food and fuel supplies, and the strike
leaders were notified that, for sheer
humanity's sake, they would have to
permit the handling of provision
trains In cases where they were ab
solutely needed.
By eleven o'clock the tangle was
getting Itself pretty well straightened
out. Some of the trains had already
been abandoned, and the others were
moving along to the agreed-upon des
tinations. Klrgan had taken hold In
the Portal City yard, and by putting
on extra crews was getting the needful
shifting and car sorting Into shape,
and the Portal City employees, acting
upon their own initiative, were picket
ing the yard and company buildings to
protect them from looters or fire-setters.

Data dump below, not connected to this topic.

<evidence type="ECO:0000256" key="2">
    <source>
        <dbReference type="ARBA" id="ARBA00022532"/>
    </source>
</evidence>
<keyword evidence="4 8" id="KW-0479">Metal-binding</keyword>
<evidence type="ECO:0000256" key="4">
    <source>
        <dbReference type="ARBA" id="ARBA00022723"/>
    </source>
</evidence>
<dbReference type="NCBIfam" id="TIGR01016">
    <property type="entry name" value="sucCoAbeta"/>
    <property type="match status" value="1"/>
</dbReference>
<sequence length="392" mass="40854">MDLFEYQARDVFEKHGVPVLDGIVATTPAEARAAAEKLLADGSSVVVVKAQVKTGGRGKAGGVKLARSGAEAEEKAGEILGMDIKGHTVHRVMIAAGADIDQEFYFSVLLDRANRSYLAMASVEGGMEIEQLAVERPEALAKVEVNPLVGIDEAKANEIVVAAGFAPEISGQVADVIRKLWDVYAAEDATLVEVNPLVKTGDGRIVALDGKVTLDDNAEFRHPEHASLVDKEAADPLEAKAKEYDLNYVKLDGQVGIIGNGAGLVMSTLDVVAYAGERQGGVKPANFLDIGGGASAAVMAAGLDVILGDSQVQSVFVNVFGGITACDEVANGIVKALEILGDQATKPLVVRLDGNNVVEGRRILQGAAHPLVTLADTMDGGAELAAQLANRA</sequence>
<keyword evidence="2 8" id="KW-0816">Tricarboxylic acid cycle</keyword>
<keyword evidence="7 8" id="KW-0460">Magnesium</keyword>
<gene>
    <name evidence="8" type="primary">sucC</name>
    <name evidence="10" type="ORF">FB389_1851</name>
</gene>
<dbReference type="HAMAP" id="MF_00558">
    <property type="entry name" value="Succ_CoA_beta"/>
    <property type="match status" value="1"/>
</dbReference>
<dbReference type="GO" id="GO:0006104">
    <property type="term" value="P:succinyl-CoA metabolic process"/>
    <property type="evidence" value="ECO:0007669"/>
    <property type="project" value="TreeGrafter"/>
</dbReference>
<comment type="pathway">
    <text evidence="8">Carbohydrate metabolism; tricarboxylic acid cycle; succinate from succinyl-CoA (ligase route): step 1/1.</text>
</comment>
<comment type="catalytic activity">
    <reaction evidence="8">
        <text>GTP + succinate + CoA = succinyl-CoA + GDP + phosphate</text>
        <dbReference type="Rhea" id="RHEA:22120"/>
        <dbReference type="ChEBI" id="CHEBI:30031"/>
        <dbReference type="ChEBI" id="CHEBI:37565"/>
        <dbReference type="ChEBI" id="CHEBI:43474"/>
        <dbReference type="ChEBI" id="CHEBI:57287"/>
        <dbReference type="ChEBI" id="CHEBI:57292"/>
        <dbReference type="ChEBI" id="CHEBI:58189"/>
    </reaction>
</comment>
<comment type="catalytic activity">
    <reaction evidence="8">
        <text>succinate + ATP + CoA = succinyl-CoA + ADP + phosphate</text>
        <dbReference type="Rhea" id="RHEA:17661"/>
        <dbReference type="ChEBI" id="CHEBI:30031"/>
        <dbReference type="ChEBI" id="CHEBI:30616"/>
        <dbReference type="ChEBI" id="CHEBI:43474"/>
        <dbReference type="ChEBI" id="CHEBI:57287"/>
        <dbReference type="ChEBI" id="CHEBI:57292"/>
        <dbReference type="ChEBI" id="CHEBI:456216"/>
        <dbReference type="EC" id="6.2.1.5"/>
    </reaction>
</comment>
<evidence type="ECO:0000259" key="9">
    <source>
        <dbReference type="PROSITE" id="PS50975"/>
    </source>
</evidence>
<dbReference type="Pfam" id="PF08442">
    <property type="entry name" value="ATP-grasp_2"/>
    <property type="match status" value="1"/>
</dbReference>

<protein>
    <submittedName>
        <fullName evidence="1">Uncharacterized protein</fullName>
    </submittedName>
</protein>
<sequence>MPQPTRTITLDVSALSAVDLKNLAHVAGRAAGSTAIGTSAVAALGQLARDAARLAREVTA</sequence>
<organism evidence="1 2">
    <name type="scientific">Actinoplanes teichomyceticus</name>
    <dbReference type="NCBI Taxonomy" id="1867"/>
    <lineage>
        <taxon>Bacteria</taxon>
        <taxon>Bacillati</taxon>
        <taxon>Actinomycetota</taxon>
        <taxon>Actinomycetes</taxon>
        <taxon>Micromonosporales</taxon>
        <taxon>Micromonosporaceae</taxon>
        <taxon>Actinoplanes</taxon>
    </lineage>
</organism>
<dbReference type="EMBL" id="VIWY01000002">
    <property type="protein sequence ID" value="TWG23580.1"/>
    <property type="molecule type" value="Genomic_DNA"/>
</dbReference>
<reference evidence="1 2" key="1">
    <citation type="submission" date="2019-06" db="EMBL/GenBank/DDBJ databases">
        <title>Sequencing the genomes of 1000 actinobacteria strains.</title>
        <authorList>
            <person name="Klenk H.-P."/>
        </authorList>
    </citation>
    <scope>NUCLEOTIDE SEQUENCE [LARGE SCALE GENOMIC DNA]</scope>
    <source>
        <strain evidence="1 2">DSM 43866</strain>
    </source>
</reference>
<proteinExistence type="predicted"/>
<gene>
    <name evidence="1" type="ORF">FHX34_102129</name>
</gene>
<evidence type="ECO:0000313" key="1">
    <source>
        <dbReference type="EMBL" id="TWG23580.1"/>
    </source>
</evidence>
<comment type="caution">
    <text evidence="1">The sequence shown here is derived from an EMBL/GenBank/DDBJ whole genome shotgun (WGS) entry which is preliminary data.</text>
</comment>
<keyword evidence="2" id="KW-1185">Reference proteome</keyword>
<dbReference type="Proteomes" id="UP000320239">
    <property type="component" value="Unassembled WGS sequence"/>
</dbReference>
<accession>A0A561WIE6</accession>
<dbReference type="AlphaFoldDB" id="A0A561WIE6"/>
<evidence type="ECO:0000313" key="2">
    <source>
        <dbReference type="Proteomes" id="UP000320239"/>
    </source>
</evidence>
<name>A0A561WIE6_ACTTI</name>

Mr. Van Brltt's special, so the
wires told us, was at Lesterburg, and
It wns likely to stay there; and Mr.
Van Brltt, himself, couldn't be reached.
It was at half-past eleven that we
got the first real yelp from somebody
who was getting pinched. It came In
the shape of a wire from the Strath
cona night operator. A party of men
"mine owners" the operator called
them had Just heard of the Impend
ing railroad tie-up. They had been
meaning to come In on the regular
night train, but that had been aban
doned. So now they were offering
all kinds of money for a special to
bring them to Portal City. It was
represented that there were millions
at stake. Couldn't we do something?
Mr. Norcross had kept nosklns and
a few of the other local strike lead
ers where he could get hold of them,
and he put the request up to them as
a matter that was now out of his